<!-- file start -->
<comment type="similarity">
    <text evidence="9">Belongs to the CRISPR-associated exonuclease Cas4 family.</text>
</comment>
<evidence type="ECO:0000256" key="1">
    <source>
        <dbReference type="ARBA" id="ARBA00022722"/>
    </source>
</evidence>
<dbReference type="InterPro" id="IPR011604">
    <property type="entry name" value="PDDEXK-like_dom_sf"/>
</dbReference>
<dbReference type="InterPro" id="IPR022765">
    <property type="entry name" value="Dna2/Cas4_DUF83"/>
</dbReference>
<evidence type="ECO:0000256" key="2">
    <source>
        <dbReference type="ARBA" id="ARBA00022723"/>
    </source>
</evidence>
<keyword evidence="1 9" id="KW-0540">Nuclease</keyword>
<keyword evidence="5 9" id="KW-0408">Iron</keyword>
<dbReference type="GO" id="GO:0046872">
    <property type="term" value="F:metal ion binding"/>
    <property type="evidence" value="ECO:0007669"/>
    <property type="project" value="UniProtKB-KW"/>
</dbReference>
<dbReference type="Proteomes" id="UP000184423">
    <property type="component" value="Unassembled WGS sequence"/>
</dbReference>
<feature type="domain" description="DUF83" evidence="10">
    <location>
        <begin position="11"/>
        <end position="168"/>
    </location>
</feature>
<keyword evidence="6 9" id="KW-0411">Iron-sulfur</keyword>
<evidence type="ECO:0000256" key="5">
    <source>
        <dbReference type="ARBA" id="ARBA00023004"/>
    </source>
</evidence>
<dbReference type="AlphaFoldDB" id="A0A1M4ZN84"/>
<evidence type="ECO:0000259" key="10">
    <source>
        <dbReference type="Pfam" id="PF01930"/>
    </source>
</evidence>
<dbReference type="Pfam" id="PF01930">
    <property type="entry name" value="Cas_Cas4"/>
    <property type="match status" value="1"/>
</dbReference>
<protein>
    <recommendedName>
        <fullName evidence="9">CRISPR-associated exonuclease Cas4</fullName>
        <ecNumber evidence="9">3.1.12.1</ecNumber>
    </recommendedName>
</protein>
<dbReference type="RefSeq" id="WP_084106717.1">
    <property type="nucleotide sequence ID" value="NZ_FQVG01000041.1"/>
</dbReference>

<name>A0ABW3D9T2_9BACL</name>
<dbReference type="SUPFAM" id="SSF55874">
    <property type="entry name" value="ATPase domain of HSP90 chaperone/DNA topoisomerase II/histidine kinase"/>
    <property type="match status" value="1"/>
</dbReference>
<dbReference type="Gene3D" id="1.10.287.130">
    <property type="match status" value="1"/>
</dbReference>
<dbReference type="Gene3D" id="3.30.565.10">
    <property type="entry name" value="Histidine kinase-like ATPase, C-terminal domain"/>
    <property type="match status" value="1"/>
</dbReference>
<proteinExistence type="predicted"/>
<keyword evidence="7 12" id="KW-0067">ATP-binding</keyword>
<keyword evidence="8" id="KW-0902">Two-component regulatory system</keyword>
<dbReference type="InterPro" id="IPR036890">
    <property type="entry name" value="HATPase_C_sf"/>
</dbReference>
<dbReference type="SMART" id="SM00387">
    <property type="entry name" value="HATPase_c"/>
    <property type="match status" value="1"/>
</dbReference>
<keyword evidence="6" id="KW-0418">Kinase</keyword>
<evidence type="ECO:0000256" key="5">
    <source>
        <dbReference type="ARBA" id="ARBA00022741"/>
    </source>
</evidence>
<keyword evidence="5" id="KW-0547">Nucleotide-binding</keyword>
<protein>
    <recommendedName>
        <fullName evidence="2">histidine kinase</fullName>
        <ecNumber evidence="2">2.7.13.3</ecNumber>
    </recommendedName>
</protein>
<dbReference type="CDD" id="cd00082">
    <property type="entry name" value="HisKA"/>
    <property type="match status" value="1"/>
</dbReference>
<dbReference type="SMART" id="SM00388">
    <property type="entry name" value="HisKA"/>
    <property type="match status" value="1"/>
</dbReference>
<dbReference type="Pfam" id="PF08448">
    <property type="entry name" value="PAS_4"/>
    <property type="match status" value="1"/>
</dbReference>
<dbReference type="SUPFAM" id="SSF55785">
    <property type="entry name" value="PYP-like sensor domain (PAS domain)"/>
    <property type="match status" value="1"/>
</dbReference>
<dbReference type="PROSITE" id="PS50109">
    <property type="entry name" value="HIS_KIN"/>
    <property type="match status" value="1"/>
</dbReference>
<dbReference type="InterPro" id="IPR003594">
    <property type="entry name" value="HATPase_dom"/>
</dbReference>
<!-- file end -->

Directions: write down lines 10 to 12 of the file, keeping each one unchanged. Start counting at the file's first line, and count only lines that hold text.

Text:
    <property type="entry name" value="PDDEXK-like_dom_sf"/>
</dbReference>
<dbReference type="InterPro" id="IPR022765">